Blood Shot

Blood Shot

Blood Shot


In her fifth V.I. novel, Sara Paretsky brings the private investigator back to her old neighborhood and to the past she cannot escape.

Blood Shot begins innocently enough when V.I. attends the reunion of her championship basketball team and Caroline, a childhood friend who organized the event, asks V.I. a professional favor: “Find my father for me.”

Caroline’s mother is dying, and Caroline wants to meet the father she has never known. The search for him not only calls up memories of V.I.’s own childhood but quickly mushrooms into something darker. After V.I. starts to probe, the body of another old friend turns up in the appropriately named Dead Stick Pond.

Who would want Nancy Cleghorn dead? The list of suspects includes everyone from a powerful alderman to the chairman of a great chemical conglomerate. And what is the connection between Nancy’s death and the search for Caroline’s father?

Moving across Chicago from its decaying industrial districts to its posh Gold Coast, V.I. uncovers a network of corruption. The deeper V.I. digs, the murkier things get, until she finds herself at the mercy of malevolent forces completely beyond her control.

With Blood Shot, Sara Paretsky proves once again why her heroine, V.I. Warshawski, “is the detective many mystery fans have been waiting for” (Newsweek) and why, since her appearance on the mystery scene, detective fiction has never been quite the same.

Reviews and Quotes
With tight character studies, grim, emotionally charged urban backdrops…Sara Paretsky continues to extend the distance between herself and other mystery writers.
— Peter L. Robinson, Chicago

Sara Paretsky is daring: in her fifth V.I. Warshawski mystery, she risks making her popular heroine, Chicago’s tenderest hard-boiled private investigator, less likable. The result: her best book yet.
— Newsweek

The fifth and finest in Paretsky’s praised series…is a gripping, entertaining story.
— Publishers Weekly

Victoria Iphigenia Warshawski is…at once the most endearing and most irritating private eye in today’s mystery fiction. She’s full of wisecracking cussedness and vulnerability, and her sandpapery tenderness just gets better with each novel Sara Paretsky turns out.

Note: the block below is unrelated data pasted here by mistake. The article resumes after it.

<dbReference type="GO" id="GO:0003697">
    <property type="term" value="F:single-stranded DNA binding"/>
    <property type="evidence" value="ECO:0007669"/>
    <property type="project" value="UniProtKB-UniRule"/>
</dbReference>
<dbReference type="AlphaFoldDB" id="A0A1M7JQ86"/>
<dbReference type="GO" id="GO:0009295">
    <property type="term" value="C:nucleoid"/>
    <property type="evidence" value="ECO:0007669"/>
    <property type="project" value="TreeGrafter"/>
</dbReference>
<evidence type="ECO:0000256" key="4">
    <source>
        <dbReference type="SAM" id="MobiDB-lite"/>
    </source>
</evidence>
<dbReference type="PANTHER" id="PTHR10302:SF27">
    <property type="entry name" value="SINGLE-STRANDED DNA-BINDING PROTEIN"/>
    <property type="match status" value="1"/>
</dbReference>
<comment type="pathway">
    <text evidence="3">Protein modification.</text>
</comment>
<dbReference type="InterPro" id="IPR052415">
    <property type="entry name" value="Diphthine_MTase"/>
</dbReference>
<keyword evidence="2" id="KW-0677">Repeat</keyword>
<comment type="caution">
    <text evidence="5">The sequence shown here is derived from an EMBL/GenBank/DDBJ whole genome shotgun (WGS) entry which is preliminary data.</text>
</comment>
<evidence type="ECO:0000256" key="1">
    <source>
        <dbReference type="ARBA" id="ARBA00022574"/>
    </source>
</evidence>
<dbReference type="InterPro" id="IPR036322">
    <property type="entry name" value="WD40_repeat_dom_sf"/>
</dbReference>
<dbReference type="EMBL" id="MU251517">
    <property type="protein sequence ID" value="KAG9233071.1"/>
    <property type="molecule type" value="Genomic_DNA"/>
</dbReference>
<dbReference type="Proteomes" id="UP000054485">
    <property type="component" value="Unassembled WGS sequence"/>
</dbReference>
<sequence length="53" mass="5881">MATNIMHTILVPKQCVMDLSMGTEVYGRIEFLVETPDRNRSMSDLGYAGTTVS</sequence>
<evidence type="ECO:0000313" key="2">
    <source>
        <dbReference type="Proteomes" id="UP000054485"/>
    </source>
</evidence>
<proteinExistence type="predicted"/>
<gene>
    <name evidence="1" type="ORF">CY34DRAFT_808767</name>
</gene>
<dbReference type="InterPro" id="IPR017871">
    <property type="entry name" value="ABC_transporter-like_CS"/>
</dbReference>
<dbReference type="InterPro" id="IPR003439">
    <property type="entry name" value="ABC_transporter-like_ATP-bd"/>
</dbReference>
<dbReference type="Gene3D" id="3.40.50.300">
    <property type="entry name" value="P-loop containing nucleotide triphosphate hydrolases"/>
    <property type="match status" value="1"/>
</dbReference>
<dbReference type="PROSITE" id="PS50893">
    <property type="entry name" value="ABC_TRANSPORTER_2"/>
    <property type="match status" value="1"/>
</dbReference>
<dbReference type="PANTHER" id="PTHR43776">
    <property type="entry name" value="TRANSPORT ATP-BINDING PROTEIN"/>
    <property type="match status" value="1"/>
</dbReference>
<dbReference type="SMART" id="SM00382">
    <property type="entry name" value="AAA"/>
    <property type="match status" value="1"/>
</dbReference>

Henry Kisor, Sun-Times (Chicago)

A wonderful book that vividly brings alive ‘the Region,’ that brutal, unpretty industrial area bordering Chicago, and the proud, stubborn people that live there.
— The Miami Herald

…Sara Paretsky’s square-jawed private eye, V.I. (Vic) Warshawski, has to grit her teeth, in her fifth adventure, to take the long road home to south Chicago. For one thing, Route 41 from the city’s North Side is no picturesque memory lane: Wisconsin Steel is closed down, USX South Works is on strike, the Calumet River is rank with pollution, and all those neglected bungalows expose the shame and depression of their unemployed owners. “I could remember when eighteen thousand men poured from those tidy little homes very day,” she reminds herself, “when each piece of trim was painted fresh every second spring and new Buicks or Oldsmobiles were an autumn commonplace.”

…The corporate malfeasance that ultimately comes to light proves broad-scaled enough to suit Ms. Paretsky’s blunt prose and earnest delivery. (Describing the “large dark strokes” of her detective’s handwriting, the author virtually identifies her own literary hand). The nature of the crime is also sufficiently heinous to validate her detective’s fierce moral outrage. “I’m looking at such an incredible display of cynicism that every time I think of it I get consumed by rage,” fumes Warshawski, who has a temper that could bend cutlery.

The author characteristically fuels her sociologically informed mysteries with such anger, inviting the reader to share her outrage over corporate America’s profit-dictated cynicism toward workers, products and the environment. While splendid, her detective’s ethical fulminations are only one side of her firebrand personality. More self-destructive is the abrasive, intractable and unforgiving side of her nature, which she tends to confuse with an independent character. (“You have a way of destroying people’s tender feelings, kiddo” is the inelegant but insightful way one admirer puts it.) By sending Warshawski back into the old neighborhood for a closer look at events from the past that helped to shape her character, Ms. Paretsky forces no great self-revelations onto her detective and grants her no inner peace. But she does her best and boldest work to date in creating a criminal investigation that is a genuine heroic quest.
— Marilyn Stasio, New York Times


"Purely and simply, this is a splendid whodunit." — Chicago Sun-Times